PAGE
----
OT Grows in Brooklyn | Wizards Blog Truth About It.net

OT Grows in Brooklyn

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Updated: February 9, 2017
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[photo via @WashWizards]

Fresh off an overtime loss to the Cleveland Cavaliers, the Wizards (1-3 in overtime on the season prior to the game against the Nets) arrived in Brooklyn bent but emboldened by their hard-fought performance in one of the more incredible NBA games of the season. Hardly a science, momentum is often exalted as the carry-over factor between games, quarters, minutes, shots. And whether it was momentum or everyday execution, the Wizards beat forward in the name of normalcy, building a 10-point lead by halftime on 8-for-12 shooting from Bradley Beal and nine assists from John Wall. Ian Mahinmi even played!

But disappointment, atrophied from lack of use during Washington’s recent run, returned in the second half. Wall gobbled up the offense but faltered, shooting 3-for-13 and missing four contested layups as well as two other shots within the paint. As any eyeballed human that watches the Wizards would attest, Washington sank comfortably into a familiar refrain: long, clock-killing possessions that may in one’s mind seek to preserve a lead but in fact denigrate an offense that has shown itself to be effective this season when played to the hilt. Wall’s pace fell from 99.01 in the first half to 93.36 in the second. The team slowed with him.

There was no inspiring counter-story to explain how the Nets tied it up, or how they forced overtime. Brooklyn didn’t shoot particularly well. Former Wizards Trevor Booker played well (and well enough to make this writer miss him), but there were no revelatory performances by the NBA’s worst group.

Instead, the Wizards simply waned, standing in corners and waiting for plays to be over rather than seeking out a successful possession. Beal was too happy to take a backseat, and Wall was too happy to oblige. Porter and Gortat were largely forgotten, confined to diminished, zombified versions of their former roles. Porter’s shots all came from either the right elbow or the right side of the court behind the arc.

Overtime wasn’t assured, but it did not feel avoidable as the game wound down to its final moments. Washington needlessly scrapped when they could have controlled the game, devised intricate isolation attacks when they could have run a layup line to better effect, shoved possessions down the throat of fate and came up empty, as John Wall did on Washington’s last possession of regulation, moments after an insane sequence of tips and bats that almost sent the ball careening out of bounds.

Let’s turn to that extra period, which was always what this blog post deserved to be about. It was quite the five minutes of basketball action, with the Wizards winning out on 3-for-11 shooting against Brooklyn’s 4-for-11. How?

With the House of Guards crumbling (Beal was 1-for-6, Wall was 0-for-2), credit goes to Otto Porter for two of Washington’s three overtime buckets. That’s enough to garner him the accolade of overtime MVP if pressed for one, but cleaning up after his misfiring teammates (first a missed layup by Beal, and then an airballed layup by Wall) with second-chance points is too dirty of work for such a title.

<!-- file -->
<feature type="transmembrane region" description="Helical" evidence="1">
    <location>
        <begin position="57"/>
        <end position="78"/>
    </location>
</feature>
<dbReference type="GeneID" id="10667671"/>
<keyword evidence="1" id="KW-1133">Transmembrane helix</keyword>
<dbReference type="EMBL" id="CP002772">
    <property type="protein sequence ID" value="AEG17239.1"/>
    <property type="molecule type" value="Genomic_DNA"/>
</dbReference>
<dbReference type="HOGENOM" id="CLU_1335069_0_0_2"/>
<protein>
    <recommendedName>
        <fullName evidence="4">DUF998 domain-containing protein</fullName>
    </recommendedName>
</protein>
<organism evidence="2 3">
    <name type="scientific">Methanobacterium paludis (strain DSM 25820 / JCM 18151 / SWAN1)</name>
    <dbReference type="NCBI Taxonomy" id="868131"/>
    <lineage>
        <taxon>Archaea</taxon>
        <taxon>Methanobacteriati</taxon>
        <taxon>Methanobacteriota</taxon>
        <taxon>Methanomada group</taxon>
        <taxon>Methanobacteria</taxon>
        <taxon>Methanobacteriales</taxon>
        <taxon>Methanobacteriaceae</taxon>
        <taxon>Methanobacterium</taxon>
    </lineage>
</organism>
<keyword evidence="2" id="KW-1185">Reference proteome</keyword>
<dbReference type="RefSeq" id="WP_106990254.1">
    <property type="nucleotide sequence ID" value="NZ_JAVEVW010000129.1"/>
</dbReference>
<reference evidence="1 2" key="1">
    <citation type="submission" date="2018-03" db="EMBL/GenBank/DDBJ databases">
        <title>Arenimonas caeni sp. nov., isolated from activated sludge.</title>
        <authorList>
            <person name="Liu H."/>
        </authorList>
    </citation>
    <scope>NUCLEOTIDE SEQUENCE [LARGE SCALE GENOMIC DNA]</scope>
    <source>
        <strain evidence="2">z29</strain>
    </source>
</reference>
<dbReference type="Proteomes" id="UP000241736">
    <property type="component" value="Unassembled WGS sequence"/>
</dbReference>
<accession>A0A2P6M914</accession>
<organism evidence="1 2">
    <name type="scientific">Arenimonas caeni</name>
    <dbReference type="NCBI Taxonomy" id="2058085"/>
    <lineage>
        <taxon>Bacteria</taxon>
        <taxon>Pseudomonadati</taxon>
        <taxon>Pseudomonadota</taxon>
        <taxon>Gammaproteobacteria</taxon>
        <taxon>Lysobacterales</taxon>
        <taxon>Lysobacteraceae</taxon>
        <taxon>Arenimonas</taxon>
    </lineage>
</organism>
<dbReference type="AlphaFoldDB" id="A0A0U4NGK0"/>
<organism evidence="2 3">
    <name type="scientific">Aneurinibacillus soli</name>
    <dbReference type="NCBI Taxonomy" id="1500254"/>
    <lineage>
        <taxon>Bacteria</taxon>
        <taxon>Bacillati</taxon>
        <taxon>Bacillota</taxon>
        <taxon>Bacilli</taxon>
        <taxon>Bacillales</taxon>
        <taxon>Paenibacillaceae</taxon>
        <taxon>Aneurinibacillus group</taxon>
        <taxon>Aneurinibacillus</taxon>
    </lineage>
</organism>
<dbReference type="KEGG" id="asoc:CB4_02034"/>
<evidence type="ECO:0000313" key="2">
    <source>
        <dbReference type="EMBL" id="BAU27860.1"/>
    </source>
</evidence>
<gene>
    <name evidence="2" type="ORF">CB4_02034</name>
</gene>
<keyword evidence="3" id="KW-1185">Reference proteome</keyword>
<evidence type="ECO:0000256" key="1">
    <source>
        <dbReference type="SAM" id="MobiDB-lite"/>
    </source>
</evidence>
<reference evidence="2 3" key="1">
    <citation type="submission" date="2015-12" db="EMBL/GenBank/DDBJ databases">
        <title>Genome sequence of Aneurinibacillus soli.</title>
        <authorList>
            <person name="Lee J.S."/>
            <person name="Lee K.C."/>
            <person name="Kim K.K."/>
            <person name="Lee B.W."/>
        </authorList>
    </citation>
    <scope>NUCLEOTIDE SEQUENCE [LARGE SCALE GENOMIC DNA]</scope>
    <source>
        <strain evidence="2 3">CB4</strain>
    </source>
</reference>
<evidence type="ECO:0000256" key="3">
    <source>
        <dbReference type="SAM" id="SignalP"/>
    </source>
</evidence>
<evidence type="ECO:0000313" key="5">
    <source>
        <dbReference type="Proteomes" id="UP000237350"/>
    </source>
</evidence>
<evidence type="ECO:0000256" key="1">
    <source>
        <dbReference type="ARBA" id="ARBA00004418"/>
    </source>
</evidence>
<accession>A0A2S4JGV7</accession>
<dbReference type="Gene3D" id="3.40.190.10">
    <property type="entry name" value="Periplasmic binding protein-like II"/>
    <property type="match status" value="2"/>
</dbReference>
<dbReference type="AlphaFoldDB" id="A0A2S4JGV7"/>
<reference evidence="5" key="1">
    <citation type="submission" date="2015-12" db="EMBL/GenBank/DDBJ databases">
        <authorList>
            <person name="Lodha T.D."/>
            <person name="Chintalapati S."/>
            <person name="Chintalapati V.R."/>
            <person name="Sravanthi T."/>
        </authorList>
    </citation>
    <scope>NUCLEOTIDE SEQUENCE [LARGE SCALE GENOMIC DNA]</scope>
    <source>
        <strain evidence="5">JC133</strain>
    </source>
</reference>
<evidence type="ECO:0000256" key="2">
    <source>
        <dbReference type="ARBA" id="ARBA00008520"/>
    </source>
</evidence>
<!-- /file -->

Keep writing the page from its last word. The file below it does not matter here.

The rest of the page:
Really, this was an ugly win against an opponent ripe for a beatdown even despite the absence of Wizards starter Markieff Morris (sore calf), while Wall and Beal worked their way to the line for the game-winning points—scored one by one like goals in a shootout rather than in fine basketball fashion.

Here’s the thing, though. There’s absolutely nothing wrong with winning in this way, as long as you win. It’s nice to watch a game wherein the team tries, and eventually establishes, a rhythm. Against Brooklyn, the opposite was true, as the drumbeat could be heard early but faded late into the kind of torturous, arrhythmic water leak from a faulty faucet that keeps good boys and good girls up at night. And yet, despite the torn tempo, Washington’s record improved. On the road to the playoffs, these wins need winning, too.

But undergirding another Washington victory is a troubling fact: the Wizards are running their starting lineup into the ground. With five players in the top 50 for minutes played (the entire starting lineup) and three in the top 20 (Wall, Gortat, and Porter), Washington risks long-term damage to get from A to B on any given night. Without a successful trade to address what the offseason supposedly addressed (bench depth), the Wizards will have to trade fatigue for glory on a nightly basis. Once again, what Washington had was enough.

And so I leave you with this: Trevor Booker attempting to serve a volleyball to the basketball gods for an overtime-avoiding spike. As my colleague Kyle Weidie intimated on Twitter, there are worse ways to go out.

 

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Conor Dirks
Reporter / Writer / Co-Editor at TAI
Conor has been with TAI since 2012, and aids in the seamless editorial process that brings you the kind of high-octane blogging you have come to expect from this rad website. The Wizards have been an assiduous companion throughout his years on the cosmic waiver wire. He lives in D.C. and is day-to-day.